A weekly presentation of downloadable charts and short analyses designed to graphically illustrate important economic issues. Updated every Wednesday.
Snapshot for January 9, 2002.
Welfare rolls still declining as unemployment rises
During the recession of the early 1990s, welfare and food stamp caseloads grew as unemployment rose. Even after unemployment peaked in June 1992, caseloads continued to increase, as there was still considerable slack in the labor market. By injecting money into the economy during periods of high unemployment, these safety net programs also stimulate the economy when it needs it most.
As the economy and job opportunities improve, families are able to make ends meet through employment rather than government aid. Beginning in early 1994, as the labor market tightened and unemployment fell below 6.5%, the number of welfare and food stamp recipients began to decline precipitously. Welfare reform undoubtedly aided in the reduction of caseloads, but the strong economy, as in previous recoveries, pulled many workers into the labor market.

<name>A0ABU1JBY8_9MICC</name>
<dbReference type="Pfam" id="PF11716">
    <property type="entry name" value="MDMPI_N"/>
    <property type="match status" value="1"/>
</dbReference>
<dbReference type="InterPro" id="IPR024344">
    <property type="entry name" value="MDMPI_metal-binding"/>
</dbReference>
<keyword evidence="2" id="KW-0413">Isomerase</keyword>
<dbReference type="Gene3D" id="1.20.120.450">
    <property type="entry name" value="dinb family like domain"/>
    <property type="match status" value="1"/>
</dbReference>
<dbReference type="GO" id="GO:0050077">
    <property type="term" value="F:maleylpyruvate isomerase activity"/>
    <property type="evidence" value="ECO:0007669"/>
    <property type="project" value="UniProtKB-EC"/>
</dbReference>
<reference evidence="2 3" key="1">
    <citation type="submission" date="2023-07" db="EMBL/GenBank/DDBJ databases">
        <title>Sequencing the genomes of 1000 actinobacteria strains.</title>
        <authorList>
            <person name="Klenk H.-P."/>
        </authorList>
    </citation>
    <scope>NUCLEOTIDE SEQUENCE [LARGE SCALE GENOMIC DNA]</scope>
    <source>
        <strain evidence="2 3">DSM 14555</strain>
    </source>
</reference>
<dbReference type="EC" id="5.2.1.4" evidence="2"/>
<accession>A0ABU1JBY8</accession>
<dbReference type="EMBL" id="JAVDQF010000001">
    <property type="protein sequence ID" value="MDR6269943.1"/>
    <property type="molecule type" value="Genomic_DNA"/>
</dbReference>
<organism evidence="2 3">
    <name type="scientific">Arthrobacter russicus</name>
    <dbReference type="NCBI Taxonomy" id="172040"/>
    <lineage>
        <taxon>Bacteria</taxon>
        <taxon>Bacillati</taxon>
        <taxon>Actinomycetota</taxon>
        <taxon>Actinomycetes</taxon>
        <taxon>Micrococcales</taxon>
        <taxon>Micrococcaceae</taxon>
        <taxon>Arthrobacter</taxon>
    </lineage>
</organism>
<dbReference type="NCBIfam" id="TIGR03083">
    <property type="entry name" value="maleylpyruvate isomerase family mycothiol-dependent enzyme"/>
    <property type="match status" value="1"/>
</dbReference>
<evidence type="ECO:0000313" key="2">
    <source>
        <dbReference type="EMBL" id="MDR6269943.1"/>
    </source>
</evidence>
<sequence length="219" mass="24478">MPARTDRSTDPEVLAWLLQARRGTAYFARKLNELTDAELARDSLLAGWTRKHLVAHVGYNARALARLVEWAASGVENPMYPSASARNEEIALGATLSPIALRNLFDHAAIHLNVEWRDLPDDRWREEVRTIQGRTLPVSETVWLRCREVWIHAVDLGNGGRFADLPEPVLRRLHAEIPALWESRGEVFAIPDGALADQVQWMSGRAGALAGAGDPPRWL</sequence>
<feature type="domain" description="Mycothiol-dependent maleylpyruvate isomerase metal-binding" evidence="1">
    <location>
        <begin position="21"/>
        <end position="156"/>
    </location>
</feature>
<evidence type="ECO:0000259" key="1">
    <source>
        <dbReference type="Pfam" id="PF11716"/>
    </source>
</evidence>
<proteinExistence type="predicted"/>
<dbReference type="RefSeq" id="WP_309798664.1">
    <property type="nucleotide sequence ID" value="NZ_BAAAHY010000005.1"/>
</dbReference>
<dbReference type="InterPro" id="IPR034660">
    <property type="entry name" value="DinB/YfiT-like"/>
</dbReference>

As unemployment has ticked upwards over the past year, caseloads have again begun to rise. Food stamp caseloads jumped by nearly 600,000 from September to October 2001-a 3% increase-and the majority of states saw increases in welfare caseloads during the latter part of 2001. Unfortunately, due to the restrictive rules implemented as a part of welfare reform in 1996, welfare caseloads might not be able to rise enough to assist all needy families. As the chart below shows, as of November 2001, welfare caseloads have continued to decline despite a steady increase in the unemployment rate. The focus of welfare reform on keeping caseloads low not only leaves families without the means to make ends meet, but it also hinders the economy’s growth.
Sources: Health and Human Services (Administration for Children and Families), USDA Food and Nutrition Service (Quality Control Data), and the Bureau of Labor Statistics (Current Population Survey).
This week’s Snapshot by EPI economist Heather Boushey and research assistant Brendan Hill.
Check out the archive for past Economic Snapshots.